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Jul 24, 2014 02:55 PM EDT

Ohio State Gen Ed Psych Course Asks Quiz Question Suggesting Christians Have Lower IQ Than Atheists

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A general education psychology class at Ohio State University (OSU) apparently implied via an online quiz that atheists are naturally smarter than Christians.

According to a tip shared with Campus Reform, one question of an online quiz in Psychology 1100 asked "Theo has an IQ of 100 and Aine has an IQ of 125, which statement is most likely to be true?"

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The image the unnamed student provided the website with indicated the correct answer was: "Aine is an atheist, while Theo is a Christian."

The quiz was part of an online series and students in the class are only required to take a certain number of them, though it is recommended to take all of them to prepare for the exam. At OSU, Psych 1100 is a required core class for all students.

"I understand that colleges have a liberal spin on things so it didn't surprise me to see the question, which is a sad thing," the student told Campus Reform. "But how can you really measure which religion has a higher IQ?"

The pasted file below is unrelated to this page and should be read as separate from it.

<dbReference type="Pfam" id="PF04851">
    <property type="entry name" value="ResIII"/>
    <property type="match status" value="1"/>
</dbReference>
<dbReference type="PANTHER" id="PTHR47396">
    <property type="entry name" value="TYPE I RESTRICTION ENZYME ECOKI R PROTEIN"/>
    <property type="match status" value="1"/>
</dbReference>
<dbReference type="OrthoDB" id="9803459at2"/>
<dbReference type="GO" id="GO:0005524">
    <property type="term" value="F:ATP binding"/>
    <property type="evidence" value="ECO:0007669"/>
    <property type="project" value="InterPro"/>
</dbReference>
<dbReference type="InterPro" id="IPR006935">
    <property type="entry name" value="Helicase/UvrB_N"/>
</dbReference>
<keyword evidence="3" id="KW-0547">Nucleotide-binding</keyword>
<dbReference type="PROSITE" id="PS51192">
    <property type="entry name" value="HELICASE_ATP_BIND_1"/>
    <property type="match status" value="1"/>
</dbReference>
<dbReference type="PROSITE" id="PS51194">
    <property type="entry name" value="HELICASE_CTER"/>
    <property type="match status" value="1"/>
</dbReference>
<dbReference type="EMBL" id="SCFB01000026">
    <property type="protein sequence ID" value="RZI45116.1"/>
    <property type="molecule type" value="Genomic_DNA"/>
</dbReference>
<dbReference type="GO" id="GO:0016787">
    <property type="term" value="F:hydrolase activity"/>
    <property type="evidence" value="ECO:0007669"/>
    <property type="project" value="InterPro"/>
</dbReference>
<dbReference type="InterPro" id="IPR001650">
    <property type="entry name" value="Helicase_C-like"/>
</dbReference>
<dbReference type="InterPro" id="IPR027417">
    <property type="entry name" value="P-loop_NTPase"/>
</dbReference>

Also requesting anonymity, an OSU employee told CR teaching assistants tend to craft quizzes, though the material is based on textbook information. The employee also said Psych teachers are "very open" to discussing course material with students.

"Colleges will tolerate pretty much any religion other than Christianity," the student said. "If colleges really want to give everyone a fair shot, they should stay away from making comments about any religion."

The quiz question appears to be in violation of OSU's policy on discrimination.

"Discrimination against any individual based upon protected status, which is defined as age, ancestry, color, disability, gender identity or expression, genetic information, military status, national origin, race, religion, sex, sexual orientation, HIV status, or veteran status," the policy states.

OSU did not return CR's request for comment.

Dr. Mike Adams, a professor at the University of North Carolina, has been outspoken on issues facing conservative Christians in the past. He argued it was the only group on a college campus where offensive speech will not spark any outrage.

"When science arose, it arose in the West and it did so in Christian nations. It did so because Christianity-with its assumptions about an orderly universe and its emphasis on obtaining knowledge as a cultural value-[was] necessary for science to develop and to flourish," Adams told CR. "That anti-Christian bigots use science to attack Christianity is more than Pharisaic hypocrisy. It is deeply ingrained institutional bigotry."



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